In several European jurisdictions, as in the United States, discussions are ongoing concerning compensation for patients who have contracted the hepatitis C virus (HCV) via the administration of blood or plasma-derived medicinal products. Patients' groups have asked that state compensation schemes be established along the lines of those created in some countries as a consequence of HIV (human immunodeficiency virus) infections caused by blood products in the early 1980s (some of which have required that significant contributions be made by pharmaceutical companies). Patients have sought settlements from the pharmaceutical companies which manufactured HCV-infected products, and have simultaneously initiated civil, criminal or administrative proceedings in order to exert pressure on the companies and on public authorities.

In Germany, patients' groups have not generally had any significant success in this regard. Pharmaceutical companies and government bodies have been reluctant to acknowledge responsibility, because of a lack of scientific knowledge concerning HCV in the 1970s and early 1980s, when most infections occurred (the virus was only identified in 1989), and because there were then no virus inactivation procedures available that would have effectively countered HCV.

As of August 2 2000, however, one specific group of HCV-infected patients in Germany has been able to claim compensation under the Act on Assistance for Patients Infected with the Hepatitis C Virus by Anti-D Immunoglobulins, which was enacted with retroactive effect on January 1 2000. In 1978 and 1979 in the former German Democratic Republic (GDR), a large number of women were infected with HCV as a result of compulsory post-partum administration of anti-d immunoglobulins, which were intended to offset any blood group incompatibilities between mother and child. Tests on frozen samples revealed that 15 batches of the immunoglobulin produced by the Bezirksinstitut für Blutspende und Transfusionswesen in Halle, a public body of the GDR, were contaminated with HCV. (The injections were administered with knowledge of their infectious character, and criminal charges were brought against doctors by former GDR prosecutors.) Today, approximately 2,300 people still suffer from infections linked with the receipt of this treatment. The legislation was enacted for their benefit.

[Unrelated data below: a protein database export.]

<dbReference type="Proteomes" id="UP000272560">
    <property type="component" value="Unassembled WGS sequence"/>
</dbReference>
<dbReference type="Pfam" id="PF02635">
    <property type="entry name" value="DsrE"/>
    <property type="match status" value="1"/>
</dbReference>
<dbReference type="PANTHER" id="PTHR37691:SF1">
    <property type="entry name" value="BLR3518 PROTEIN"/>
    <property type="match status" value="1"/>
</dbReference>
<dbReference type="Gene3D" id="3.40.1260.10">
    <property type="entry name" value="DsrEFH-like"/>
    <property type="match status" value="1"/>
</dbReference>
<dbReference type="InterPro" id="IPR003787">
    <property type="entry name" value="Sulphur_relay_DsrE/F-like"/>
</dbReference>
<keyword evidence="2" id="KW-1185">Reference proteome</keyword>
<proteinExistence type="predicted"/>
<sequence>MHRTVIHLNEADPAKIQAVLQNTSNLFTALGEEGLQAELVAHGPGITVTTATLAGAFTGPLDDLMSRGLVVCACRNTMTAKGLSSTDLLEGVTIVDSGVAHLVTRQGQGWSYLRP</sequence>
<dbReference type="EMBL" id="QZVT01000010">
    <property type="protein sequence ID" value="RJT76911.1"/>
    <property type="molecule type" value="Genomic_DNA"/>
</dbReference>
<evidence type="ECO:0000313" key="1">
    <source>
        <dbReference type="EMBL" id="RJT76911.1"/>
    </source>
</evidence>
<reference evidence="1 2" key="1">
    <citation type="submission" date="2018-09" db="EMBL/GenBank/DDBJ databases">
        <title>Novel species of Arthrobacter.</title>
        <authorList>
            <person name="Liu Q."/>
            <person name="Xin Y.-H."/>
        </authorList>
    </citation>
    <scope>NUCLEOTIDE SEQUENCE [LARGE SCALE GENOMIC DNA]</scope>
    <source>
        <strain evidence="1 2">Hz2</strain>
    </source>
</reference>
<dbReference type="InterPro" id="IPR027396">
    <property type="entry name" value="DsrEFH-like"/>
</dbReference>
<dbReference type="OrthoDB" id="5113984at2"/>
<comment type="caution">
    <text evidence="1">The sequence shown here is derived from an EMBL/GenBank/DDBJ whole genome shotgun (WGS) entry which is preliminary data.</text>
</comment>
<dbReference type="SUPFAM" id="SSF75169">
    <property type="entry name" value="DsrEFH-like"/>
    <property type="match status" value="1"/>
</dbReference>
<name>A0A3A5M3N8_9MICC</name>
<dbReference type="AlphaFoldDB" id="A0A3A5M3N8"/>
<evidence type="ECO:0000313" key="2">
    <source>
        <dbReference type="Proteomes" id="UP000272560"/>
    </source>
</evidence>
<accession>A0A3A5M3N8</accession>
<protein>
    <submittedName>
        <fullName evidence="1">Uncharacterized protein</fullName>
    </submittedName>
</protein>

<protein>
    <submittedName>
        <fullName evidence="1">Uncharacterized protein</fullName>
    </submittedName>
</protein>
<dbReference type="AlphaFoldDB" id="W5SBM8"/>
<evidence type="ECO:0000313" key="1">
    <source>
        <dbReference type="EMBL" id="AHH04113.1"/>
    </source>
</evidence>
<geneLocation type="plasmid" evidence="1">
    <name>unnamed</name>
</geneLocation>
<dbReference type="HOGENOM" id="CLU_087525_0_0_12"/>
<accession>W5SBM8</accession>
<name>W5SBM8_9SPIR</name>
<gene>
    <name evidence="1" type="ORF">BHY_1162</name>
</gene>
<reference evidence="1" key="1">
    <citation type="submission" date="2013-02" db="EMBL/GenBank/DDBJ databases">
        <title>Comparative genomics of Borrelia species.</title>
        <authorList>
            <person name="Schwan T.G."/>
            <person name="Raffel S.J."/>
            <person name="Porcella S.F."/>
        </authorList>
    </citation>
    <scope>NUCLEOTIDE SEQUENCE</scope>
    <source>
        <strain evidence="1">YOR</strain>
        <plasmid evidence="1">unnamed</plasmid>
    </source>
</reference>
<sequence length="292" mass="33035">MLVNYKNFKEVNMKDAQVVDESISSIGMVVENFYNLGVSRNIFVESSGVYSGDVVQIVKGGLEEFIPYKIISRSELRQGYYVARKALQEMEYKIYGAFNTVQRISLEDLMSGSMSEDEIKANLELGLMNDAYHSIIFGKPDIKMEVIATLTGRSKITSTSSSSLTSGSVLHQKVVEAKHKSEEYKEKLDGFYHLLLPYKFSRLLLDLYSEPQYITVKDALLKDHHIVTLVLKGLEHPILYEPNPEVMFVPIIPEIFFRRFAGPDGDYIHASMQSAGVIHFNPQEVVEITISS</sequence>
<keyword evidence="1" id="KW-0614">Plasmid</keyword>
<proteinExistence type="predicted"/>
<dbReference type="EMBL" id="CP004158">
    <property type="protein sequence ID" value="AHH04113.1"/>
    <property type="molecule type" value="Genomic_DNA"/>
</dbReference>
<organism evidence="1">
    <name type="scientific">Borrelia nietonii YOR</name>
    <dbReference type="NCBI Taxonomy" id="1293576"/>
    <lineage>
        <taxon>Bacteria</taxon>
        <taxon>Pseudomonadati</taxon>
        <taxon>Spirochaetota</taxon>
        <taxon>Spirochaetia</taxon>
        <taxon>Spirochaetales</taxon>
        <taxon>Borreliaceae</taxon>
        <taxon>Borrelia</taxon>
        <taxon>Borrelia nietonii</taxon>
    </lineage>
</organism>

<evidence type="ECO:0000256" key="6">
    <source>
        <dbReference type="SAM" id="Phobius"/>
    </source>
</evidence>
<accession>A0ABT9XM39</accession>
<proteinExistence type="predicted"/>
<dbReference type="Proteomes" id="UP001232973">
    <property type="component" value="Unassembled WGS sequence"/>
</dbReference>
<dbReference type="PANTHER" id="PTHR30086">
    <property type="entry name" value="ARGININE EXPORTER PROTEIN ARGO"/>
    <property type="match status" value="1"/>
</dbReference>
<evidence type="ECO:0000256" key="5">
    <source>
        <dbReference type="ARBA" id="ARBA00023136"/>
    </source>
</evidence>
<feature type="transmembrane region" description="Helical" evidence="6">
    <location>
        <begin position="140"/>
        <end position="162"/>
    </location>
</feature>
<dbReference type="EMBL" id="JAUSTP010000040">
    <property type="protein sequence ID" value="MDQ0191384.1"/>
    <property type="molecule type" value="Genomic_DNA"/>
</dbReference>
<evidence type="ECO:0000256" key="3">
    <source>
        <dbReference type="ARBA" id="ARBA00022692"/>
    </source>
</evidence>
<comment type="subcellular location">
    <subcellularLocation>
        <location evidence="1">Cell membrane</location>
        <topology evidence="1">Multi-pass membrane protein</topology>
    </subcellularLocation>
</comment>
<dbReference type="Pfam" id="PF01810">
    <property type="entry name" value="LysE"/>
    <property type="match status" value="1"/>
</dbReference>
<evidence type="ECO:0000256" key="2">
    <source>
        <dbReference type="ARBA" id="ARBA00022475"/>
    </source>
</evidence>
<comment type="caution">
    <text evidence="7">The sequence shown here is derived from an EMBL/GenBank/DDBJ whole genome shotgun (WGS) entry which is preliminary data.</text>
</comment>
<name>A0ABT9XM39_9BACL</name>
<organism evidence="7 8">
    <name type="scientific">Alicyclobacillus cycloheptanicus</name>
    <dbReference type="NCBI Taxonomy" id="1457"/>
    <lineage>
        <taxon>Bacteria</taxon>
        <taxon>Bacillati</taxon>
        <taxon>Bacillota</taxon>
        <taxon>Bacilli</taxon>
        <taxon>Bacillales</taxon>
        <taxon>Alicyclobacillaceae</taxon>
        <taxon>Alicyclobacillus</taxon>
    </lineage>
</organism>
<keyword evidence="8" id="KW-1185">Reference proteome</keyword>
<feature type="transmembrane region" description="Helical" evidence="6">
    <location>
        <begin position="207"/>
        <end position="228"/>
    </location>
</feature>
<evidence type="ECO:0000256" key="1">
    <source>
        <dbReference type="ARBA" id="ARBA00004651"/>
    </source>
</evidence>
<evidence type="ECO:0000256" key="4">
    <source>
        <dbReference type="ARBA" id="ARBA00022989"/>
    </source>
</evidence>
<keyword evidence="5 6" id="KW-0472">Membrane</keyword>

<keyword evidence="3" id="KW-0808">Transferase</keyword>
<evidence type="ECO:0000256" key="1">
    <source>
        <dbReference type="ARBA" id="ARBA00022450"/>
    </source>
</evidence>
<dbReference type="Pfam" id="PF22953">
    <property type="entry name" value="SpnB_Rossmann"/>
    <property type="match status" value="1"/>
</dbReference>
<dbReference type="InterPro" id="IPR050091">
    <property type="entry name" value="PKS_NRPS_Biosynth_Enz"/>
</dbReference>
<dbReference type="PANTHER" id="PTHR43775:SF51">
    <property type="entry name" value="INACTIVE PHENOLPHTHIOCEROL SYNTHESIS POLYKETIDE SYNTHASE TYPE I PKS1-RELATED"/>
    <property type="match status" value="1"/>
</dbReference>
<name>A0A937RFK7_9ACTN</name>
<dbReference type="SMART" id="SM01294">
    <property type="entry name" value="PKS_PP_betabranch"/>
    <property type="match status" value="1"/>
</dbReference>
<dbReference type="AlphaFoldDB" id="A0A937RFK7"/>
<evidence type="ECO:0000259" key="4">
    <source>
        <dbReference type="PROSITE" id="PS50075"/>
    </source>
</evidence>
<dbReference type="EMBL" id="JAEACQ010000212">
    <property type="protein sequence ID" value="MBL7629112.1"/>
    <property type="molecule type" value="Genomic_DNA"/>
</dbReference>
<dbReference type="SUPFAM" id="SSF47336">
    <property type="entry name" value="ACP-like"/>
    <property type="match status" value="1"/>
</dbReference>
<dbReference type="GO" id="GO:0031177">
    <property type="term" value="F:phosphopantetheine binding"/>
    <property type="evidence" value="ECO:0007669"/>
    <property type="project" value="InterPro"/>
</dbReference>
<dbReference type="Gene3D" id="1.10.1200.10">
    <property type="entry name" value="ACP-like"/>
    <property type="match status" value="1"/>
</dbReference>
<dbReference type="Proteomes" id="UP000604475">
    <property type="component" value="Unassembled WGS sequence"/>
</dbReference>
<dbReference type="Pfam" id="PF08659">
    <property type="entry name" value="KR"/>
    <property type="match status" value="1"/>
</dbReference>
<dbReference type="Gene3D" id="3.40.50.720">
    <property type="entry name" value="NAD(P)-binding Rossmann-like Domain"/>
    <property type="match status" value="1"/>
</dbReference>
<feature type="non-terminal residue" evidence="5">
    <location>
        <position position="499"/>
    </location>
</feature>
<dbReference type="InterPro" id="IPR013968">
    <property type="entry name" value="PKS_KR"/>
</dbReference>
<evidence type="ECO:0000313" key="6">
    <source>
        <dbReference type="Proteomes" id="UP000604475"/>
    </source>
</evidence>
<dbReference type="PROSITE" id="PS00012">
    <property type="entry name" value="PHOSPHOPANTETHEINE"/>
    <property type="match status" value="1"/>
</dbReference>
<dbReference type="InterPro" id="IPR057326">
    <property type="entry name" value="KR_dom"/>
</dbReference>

The act provides for annuities and reimbursement of health care costs, as well as pensions and lump sum payments, for infected patients, "contact persons" most likely infected by them, and dependants. 'Contact persons' are defined as children born after infection, stepchildren, adopted children and children in care, as well as husbands and partners or any other children who belonged to the household of the infected parties for a period of time which is deemed to be "more than temporary". Where an annuity is claimed, the maximum amount payable per month is currently Dm2,000.

Pensions and lump sum payments are granted only where the infection has reduced the person's ability to work. Lump sum compensation may range from Dm7,000 to Dm30,000, the amount being contingent on the extent to which the individual's working ability has been impaired. Pensions of between Dm600 and Dm1,000 per month may be claimed by dependants (spouses or children) of deceased infected patients. In the case of spouses they must be claimed within 60 months of the infected person's death. Children will be supported until the age of 18 or until they have completed their education, at the latest by their 27th birthday.

The costs of compensation under the act are borne jointly by the Federal Republic of Germany (50%), the states in which the immunoglobulin was administered (12.4%) and the former western states (37.6%), with the exception of lump sum payments, which are borne by the Federal Republic of Germany alone (approximately Dm15 million in total).

Claims under the act must be brought before the competent authority in the state in which the claimant resides. Any legal disputes arising out of the claim, for example where the relevant authority refuses the claim or fails to make a timely decision, are to be brought to the social courts. Although payment of a claim under the act does not expressly bar other claims against the manufacturer of the immunoglobulin, or against physicians, hospitals, states or the Federal Republic, such claims would most likely be barred in any event as a result of the expiry of the three-year statutory limitation period.

For further information on this topic please contact Ina Brock or Detlef Hass at Lovells by telephone (+49 89 290 120) or by fax (+49 89 290 12 222) or by e-mail ([email protected] or [email protected]).

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